TLC president and general manager Howard Lee announced that the cable network’s successful reality TV series 90 Day Fiancé has another spinoff, 90 Day Fiance: The Other Way which is in the works. It’s the fourth spinoff series for the franchise.
While the set-up of 90 Day Fiancé follows foreign fiances with K-1 visas who have 90 days to decide whether they’ll marry their U.S. petitioner or leave the U.S., the new spinoff will focus on the U.S. petitioners who actually leave the U.S. to live with their overseas fiance.
Matt Sharp, series EP and CEO of Sharp Entertainment said that they sparked to the idea of 90 Day Fiancé: The Other Way because “we noticed in the casting process there were Americans who said I’m going to forego my lifestyle, my family, my culture, my country to be with this person. There have been little bits of this in other shows.”
The entire 90 Day Fiancé franchise is on track for 200 programming hours since 2014 and airs in more than 155 countries.
Season of 90 Day Fiancé: Happily Ever After? is TLC’s No. 1 show for women in Sundays with the finale drawing 2.3M viewers.
The third spinoff in the franchise, 90 Day Fiancé: What Now? was a digital series for TLCgo.
Given the Trump administration’s controversial immigration policies, one reporter in the room asked the show’s producers how that’s impacting the show.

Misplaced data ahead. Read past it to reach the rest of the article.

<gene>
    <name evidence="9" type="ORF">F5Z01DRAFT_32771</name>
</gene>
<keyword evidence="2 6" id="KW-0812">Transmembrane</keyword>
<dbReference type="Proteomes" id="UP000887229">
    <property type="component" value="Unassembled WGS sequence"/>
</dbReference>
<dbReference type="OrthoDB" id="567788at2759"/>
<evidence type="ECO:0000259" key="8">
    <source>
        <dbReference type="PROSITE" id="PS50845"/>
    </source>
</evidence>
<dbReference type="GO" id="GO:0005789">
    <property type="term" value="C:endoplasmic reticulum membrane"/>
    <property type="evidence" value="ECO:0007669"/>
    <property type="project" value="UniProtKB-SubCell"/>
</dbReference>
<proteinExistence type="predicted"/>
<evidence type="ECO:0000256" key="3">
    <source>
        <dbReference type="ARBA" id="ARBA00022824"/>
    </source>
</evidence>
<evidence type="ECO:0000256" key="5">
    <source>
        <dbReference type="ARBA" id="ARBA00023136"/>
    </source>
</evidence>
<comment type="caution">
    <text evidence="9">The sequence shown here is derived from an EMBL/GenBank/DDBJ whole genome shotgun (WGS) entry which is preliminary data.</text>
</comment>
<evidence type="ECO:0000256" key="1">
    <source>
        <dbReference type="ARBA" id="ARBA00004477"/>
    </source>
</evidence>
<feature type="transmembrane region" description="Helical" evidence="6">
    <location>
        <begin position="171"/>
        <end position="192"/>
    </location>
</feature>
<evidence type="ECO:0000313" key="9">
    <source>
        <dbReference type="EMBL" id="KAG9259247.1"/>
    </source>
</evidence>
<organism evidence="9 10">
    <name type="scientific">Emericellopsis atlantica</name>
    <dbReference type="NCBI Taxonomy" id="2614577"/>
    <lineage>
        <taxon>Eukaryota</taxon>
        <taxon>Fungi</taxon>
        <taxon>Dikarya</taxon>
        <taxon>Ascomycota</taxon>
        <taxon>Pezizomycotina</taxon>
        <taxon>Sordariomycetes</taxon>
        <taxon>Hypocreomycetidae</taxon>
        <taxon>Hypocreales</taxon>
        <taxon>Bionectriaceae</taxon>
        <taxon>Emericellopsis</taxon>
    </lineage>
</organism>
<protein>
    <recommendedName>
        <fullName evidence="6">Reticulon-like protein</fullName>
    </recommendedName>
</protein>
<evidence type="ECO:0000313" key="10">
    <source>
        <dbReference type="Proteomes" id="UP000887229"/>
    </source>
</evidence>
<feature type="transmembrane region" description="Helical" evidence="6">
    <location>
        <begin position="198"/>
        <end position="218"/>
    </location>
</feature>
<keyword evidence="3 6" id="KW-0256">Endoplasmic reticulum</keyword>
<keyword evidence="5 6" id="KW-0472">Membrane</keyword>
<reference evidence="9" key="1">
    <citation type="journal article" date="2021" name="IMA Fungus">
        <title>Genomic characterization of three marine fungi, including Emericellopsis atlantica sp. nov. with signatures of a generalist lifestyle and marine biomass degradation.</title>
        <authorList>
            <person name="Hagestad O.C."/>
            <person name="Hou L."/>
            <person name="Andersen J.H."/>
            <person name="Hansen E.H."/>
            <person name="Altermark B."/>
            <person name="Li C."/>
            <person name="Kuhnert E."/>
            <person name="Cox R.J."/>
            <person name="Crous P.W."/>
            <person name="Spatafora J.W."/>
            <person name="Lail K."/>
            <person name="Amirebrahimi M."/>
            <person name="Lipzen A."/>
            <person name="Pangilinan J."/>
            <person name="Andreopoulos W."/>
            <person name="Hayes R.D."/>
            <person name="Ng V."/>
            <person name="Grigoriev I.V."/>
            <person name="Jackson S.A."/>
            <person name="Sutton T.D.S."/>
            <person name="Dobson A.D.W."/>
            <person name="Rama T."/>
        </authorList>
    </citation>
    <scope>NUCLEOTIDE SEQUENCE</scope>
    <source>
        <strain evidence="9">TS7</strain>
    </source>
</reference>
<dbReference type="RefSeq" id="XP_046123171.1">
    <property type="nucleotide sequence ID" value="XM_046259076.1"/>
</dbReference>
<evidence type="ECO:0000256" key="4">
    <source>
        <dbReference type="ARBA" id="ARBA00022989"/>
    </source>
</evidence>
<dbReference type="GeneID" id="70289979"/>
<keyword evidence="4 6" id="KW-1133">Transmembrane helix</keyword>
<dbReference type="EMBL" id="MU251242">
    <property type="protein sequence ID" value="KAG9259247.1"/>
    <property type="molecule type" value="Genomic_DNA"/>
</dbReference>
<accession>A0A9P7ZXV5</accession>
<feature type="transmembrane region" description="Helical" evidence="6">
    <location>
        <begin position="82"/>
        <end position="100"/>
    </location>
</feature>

Sharp said, “We’re not involved in the immigration process. We find couples for the show that are already in the process. It’s an authentic process: These are couples who are in love and going through this process.”
And for most couples on 90 Day Fiancé, it truly is happy ever after.
Says Sharp, “Our batting average on this show is that out of every 25 couples on 90 Day Fiancé, we’ve only had three divorces. That’s less than 10% and the current U.S. (divorce) rate is over 40%. It’s one of the reasons why people love this show, it’s so unexpected.”
Background checks? How do you make sure you are casting the right couples?
“We don’t put people together. Everyone we feature on the show, they found themselves organically,” says Sharp who finds couples through immigration attorneys.